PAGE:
In India, predominantly Bolam test has been accepted as a general rule. In Achutrao Haribhau Khodwa vs. State of Maharashtra[9], Supreme Court held that, "the skill of medical practitioner differs from doctor to doctor. The nature of the profession is such that there may be more than one course of treatment which may be advisable for treating a patient. Courts would indeed be slow in attributing negligence on the part of a doctor if he has performed his duties to the best of his ability and with due care and caution. Medical opinion may differ with regard to the course of action to be taken by a doctor treating a patient, but as long as a doctor acts in a manner which is acceptable to the medical profession and the Court finds that he has attended on the patient with due care skill and diligence and if the patient still does not survive or suffers a permanent ailment, it would be difficult to hold the doctor to be guilty of negligence....In cases where the doctors act carelessly and in a manner which is not expected of a medical practitioner, then in such a case an action in torts would be maintainable,"[10]



In Poonam Verma v. Ashwin Patel & Ors.[11], a doctor registered as medical practitioner and entitled to practice in the homoeopathy only prescribed an allopathic medicine to patient as a result, the patient died. The doctor was held to be negligent and liable to compensate the wife of the deceased for the death of her husband on the ground that the doctor who was entitled to practice in homoeopathy only, was bound by statute not to enter into the practice of any other system of medicine which resulted in causing death of the patient. Such conduct of a doctor amounts to negligence per se actionable in civil law.[12]

The Indian Supreme Court on two occasions mentioned the Bolitho Test. It was stated in Samira Kohli vs. Dr. Prabha Manchanda & Anr[13], where the Court clearly pointed out that "A beginning has been made in Bolitho vs. City and Hackney Authority[14], and Pearce vs. United Bristol Healthcare NHS Trust[15]. We have however, consciously preferred the 'real consent' concept evolved in Bolam." Similarly in case of Vinitha Ashok vs. Lakshmi Hospital[16], the court did not refer to the Bolam test.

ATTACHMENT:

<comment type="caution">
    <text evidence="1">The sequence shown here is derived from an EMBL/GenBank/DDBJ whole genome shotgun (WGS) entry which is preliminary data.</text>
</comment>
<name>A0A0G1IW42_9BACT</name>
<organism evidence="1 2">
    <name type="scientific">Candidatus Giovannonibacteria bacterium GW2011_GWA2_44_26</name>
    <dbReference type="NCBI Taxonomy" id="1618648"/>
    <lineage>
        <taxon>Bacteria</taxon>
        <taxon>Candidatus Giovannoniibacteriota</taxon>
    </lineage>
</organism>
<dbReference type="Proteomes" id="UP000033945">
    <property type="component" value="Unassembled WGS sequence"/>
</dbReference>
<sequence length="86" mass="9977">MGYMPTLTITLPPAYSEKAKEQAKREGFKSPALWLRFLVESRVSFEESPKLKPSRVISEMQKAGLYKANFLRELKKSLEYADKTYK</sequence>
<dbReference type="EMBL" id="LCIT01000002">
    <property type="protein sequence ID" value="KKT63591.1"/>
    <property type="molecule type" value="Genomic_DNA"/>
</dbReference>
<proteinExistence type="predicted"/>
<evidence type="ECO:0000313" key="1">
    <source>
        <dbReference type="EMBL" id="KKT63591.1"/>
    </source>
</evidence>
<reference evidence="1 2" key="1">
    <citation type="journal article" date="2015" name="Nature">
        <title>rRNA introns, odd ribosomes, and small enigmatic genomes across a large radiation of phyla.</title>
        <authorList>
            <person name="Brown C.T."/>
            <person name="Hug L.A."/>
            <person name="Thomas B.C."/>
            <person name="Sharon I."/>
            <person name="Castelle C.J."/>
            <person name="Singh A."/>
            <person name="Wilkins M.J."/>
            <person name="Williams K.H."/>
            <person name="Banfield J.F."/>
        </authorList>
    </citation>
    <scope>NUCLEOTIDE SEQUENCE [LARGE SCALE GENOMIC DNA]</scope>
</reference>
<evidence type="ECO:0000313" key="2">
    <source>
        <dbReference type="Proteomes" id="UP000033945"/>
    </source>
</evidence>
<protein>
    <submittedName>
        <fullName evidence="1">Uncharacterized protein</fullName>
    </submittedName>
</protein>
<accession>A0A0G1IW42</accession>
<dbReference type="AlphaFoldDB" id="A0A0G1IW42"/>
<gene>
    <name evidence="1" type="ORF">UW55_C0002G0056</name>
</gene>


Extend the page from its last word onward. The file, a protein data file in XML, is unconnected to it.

Unfortunately, medical negligence occurs every day in Indian hospitals and there are believed to be almost a million such occurrences every year.The Bolitho test makes it possible to get quick relief as it increases the burden on the medical practitioner and thus leaves more scope for compensation. Unlike the Bolam test, the Bolitho test says that the court should not accept a defence argument as the Bolitho ruling means that testimony for the medical professional who is alleged to have carried out the medical negligence can be found to be unreasonable, although this will only happen in a very small number of cases. It is high time that the Indian courts adopt the same model and implement it in the larger interests of the public.


[1] LEGAL SERVICES INDIA, http://www.legalservicesindia.com/article/1685/Test-of-Medical-Negligence.html, (last visited 7 march, 2022) [2]Ibid. [3] BAILII, https://www.bailii.org/uk/cases/UKHL/1997/46.html,(last visited 7 march, 2022) [4]OXFORD REFERENCE, https://www.oxfordreference.com/view/10.1093/oi/authority.20110803095515879, (last visited 7 march, 2022) [5] BAILII, https://www.bailii.org/uk/cases/UKHL/1997/46.html,(last visited 7 march, 2022) [6] THE UK CENTRE FOR MEDICO-LEGAL STUDIES, https://www.ukcmls.co.uk/work/tony-elliott/how-the-bolitho-test-changed-the-understanding-of-medical-negligence, (last visited 3 July, 2022) [7] WALDRONS SOLICITORS, https://www.waldrons.co.uk/insights/what-is-the-bolam-test/ (last visited on 3 July, 2022) [8] supra note 1 [9]Achutrao Haribhau Khodwa vs. State of Maharashtra, AIR 1962 SC 933 [10] Ibid. [11] Poonam Verma v. Ashwin Patel & Ors, AIR 1996 SC 2111 [12] supra note 1 [13] Samira Kohli vs. Dr. Prabha Manchanda & Anr, 1 (2008) CPJ 56 SC [14] Bolitho vs. City and Hackney Authority, [1998] AC 232 [15] Pearce vs. United Bristol Healthcare NHS Trust, (1998) EWCA Civ 887 [16] Vinitha Ashok vs. Lakshmi Hospital, 2001 SCC 731



This article is written by Tarini Varma of Ramaiah College of Law.